If you’re too sick to go to school, you can’t go outside and play. If you don’t finish your homework, you can’t watch TV. If you don’t eat your meat, you can’t have any pudding. How can you have any pudding if you don’t eat your meat?
That last part was borrowed from Pink Floyd, but the sentiment mirrors the other rules of our household when I was growing up. So it wasn’t a surprise to hear the same message from Iowa Gov. Kim Reynolds last week: If students can’t attend classes in person because of the threat of COVID-19, they can’t participate in extracurricular activities, either.
“Our policy regarding sports is if a school or district must temporarily move to remote learning due to public health conditions, then in person extracurricular activities must be suspended during that time for the same reason to avoid the risk of virus spread both for the home teams, players, coaches and fans, and for the visiting teams as well,” Reynolds said Thursday. “If students can’t be in school safely, it makes no sense to have in-person extracurricular activities. We believe that those same mitigation strategies should apply. And I think that most parents, schools and Iowans understand that that is a common-sense approach.”
It is a common-sense approach. But it also was a shot across the bow at Des Moines Public Schools, the only district in the state that has not had a “return to learn” plan approved by the state. On Labor Day, hundreds of students, athletes, coaches and others marched from Roosevelt High School to Terrace Hill, the governor’s mansion, to protest their exclusion from sports. Ames and Iowa City’s school districts, which have received state-approved waivers to start classes 100% online, also have had sports suspended until students return to classes in person.
It’s another way to apply pressure to Des Moines district officials, who even after losing in court are still resisting what seems an inevitability at this point: Students have to return to in-person classes. The school board, after debating for nearly three hours last week, is scheduled to meet again Tuesday to vote on a course of action.
There are a lot of things Reynolds has said and done about the coronavirus that don’t make sense to many Iowans, especially her refusal to either impose face-covering mandates or allow local governments to do so in public places. Perhaps we could have avoided some of these expensive lawsuits if she had taken this simple, low-cost and highly effective step to curb the spread of the virus before Iowa became one of the top hot spots in the nation.
Reynolds’ approval rating related to her management of the pandemic has taken a shelling, according to a 50-state survey by researchers from Northeastern University, Rutgers, Harvard University and Harvard Medical School.
Iowa was listed among a dozen states whose governors had “notably low approval ratings, below 40%. Reynolds’ rating in the survey dropped from 52% approving or strongly approving in late April to only 26% in late August. Even with a high margin of error of 7 percentage points, that’s eye-opening.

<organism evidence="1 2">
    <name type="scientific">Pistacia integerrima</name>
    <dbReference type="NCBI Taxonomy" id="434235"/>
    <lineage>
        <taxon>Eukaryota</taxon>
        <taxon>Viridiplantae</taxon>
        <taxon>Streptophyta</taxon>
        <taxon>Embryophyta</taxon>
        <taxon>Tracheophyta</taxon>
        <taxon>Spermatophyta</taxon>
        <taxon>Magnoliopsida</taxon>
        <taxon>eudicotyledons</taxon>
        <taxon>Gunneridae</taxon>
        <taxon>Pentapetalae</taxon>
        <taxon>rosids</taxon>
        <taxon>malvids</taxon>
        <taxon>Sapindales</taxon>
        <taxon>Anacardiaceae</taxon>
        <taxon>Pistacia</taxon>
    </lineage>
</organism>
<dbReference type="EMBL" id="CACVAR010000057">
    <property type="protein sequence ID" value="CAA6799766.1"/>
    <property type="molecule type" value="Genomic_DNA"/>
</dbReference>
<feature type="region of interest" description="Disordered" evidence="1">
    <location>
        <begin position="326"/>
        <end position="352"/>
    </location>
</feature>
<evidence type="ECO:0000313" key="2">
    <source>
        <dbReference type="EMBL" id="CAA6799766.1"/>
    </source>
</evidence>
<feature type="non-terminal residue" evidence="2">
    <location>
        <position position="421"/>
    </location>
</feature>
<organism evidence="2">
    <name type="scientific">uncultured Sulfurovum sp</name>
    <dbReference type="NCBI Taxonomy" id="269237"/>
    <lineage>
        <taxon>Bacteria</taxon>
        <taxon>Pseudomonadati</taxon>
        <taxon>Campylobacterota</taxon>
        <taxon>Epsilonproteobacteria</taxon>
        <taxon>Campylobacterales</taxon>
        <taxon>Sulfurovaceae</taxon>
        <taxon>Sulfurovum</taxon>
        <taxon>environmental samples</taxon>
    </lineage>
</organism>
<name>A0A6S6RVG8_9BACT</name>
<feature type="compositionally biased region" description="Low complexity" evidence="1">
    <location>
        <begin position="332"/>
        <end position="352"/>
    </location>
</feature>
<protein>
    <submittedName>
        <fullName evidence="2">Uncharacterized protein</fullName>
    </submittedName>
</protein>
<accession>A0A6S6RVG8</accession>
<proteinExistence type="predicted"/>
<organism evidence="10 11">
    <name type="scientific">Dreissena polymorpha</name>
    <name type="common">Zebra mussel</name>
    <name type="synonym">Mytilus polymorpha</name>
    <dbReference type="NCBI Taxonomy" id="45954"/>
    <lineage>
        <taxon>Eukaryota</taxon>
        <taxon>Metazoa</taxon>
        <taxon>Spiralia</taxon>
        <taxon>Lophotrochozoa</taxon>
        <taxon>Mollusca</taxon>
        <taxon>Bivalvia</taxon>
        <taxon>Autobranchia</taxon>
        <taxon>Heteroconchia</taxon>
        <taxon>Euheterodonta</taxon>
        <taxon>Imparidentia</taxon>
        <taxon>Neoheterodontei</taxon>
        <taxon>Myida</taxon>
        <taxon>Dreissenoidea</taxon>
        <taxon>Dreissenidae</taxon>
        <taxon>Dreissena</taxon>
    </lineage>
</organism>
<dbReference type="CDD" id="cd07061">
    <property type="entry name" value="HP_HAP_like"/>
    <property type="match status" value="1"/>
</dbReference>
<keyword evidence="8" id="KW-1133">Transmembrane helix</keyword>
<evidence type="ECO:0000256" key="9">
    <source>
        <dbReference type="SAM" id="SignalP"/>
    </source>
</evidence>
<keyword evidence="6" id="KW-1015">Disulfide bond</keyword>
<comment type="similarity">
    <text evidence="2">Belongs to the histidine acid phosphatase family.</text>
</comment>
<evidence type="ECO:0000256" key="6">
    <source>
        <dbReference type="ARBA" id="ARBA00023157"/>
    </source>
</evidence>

I can only surmise that part of the problem with Reynolds’ rating, at least the part that extends beyond politics, is her tendency to mix her messages. She has repeatedly urged Iowans to be “responsible” and wear masks at public gatherings where social-distancing isn’t possible. And yet she appeared recently at a big GOP fundraiser where hundreds of people were sitting close together indoors, with few masks in sight.
She has been the head cheerleader for the return to sports, including allowing and encouraging spring extracurricular activities and summer sports even as school districts were holding all classes remotely due to the coronavirus. It was OK back then because it was good for kids’ physical and mental health to get outdoors.
Reynolds has repeatedly held up the ability of districts to hold successful baseball and softball seasons as an argument for safe return to in-person classes. Now, she’s saying if classes can’t be held safely (which she disputes), sports also can’t be safe (even though she’s just spent months talking about how safe they are). The difference, apparently, is that back in June, the state was not trying to force districts into offering most classes in person.
She was fine with Iowa State University’s initial plan to invite 25,000 football fans into Jack Trice Stadium on Saturday, even though Ames was also a national hot spot for the virus. She trusted fans to social distance even though she had to close down all the bars in the county because young adults were failing to social distance.
She said Thursday she also supported Sen. Chuck Grassley’s call to resume Big 10 football, too, even though Johnson County is also a hot spot under the same order to keep bars closed.
Reynolds is probably right that many Iowans see the common sense in her no classroom, no football rule. But too often when dealing with coronavirus, she’s trying to have her pudding and make all of Iowa eat it, too.